Create a Biosecurity Management Plan
A biosecurity management plan is a practical way of preventing the introduction and spread of pests, disease, weeds and contaminants to or from a property.
A biosecurity management plan should:
- Define responsibilities
- Outline emergency disease protocols
- Support government during an emergency animal disease response by ensuring all property biosecurity information is accessible
- Act as a form of communication between livestock owners, essential service providers and others who are legally allowed to access the property to ensure biosecurity procedures are being met.
There are a number of biosecurity planning tools and templates available to producers.
Producers should consider the following when selecting a biosecurity plan template:
- Is the template fit for purpose? – For producers who are new to biosecurity, there are basic templates available which can be used to capture what on-farm practices are already completed. There are also more comprehensive templates for producers who want to conduct an in-depth review of biosecurity management and highlight ways in which they can improve.
- Does the plan fit with the management practices on the farm? – There are both paper-based and digital tools available to producers to develop a biosecurity plan. Some digital tools require a paid subscription to a particular software (e.g. AgriWebb) while South Australian producers have access to PIRSA’s One Biosecurity (1B) platform.
- Is there an action plan component? – Developing an action plan alongside a biosecurity management plan provides producers with a roadmap on how to continuously improve their on-farm biosecurity management.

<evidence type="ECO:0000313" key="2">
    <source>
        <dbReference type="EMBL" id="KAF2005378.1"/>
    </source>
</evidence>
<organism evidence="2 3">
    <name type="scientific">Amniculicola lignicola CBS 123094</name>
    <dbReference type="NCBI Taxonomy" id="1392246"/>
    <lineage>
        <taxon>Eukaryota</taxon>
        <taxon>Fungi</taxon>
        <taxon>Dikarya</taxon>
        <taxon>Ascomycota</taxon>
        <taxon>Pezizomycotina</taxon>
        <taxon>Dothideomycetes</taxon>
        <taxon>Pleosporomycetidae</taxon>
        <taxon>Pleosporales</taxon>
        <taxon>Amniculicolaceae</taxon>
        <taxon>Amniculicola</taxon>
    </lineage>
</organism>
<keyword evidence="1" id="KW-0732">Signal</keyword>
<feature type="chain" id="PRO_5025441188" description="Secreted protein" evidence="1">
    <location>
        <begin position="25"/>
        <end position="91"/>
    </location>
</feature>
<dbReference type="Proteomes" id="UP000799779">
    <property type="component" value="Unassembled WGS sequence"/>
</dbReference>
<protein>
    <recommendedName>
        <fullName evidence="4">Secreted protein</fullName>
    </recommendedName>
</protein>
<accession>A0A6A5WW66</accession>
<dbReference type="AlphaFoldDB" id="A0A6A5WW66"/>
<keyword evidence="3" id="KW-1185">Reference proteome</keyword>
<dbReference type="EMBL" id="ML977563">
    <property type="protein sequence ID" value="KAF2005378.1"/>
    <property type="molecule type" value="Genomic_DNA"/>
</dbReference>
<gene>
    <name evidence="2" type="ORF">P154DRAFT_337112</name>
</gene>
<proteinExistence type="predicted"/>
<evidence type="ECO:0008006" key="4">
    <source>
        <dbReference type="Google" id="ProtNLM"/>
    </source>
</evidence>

Property maps and zoning
A property map is an important part of any biosecurity management plan as it provides a visual representation of where a property can be entered into, as well as where roads and infrastructure are located. Maps can be captured and printed by using digital map tools such as Google Maps.
Producers can do this by marking significant points on a copy of their farm map. Significant points include:
- Entry points to the property
- House, office and parking areas
- Roads and tracks
- Sheds, silos and machinery parking areas
- Other significant structures such as shearing sheds
- Production areas e.g. where crops are grown or livestock is grazed
- Any current or past hazardous areas e.g. rubbish dumps
- Significant weed infestations
- Water ways, troughs and dams
- Designated clean down areas
- Power lines, poles and meters
- Livestock yards
- Livestock quarantine areas
- Fodder feeding points
Once significant points are documented on the farm map, zoning should be considered. Zoning is the division of the property into separate areas to manage movement between and within these zones. A three-zone system (cool, warm and hot) helps to manage movement, create separation between different areas of farming activities and highlight areas where access needs to be monitored and managed (Table 1).
Review your plan
A biosecurity management plan and action plan should be reviewed at least annually to ensure the content is up to date and relevant.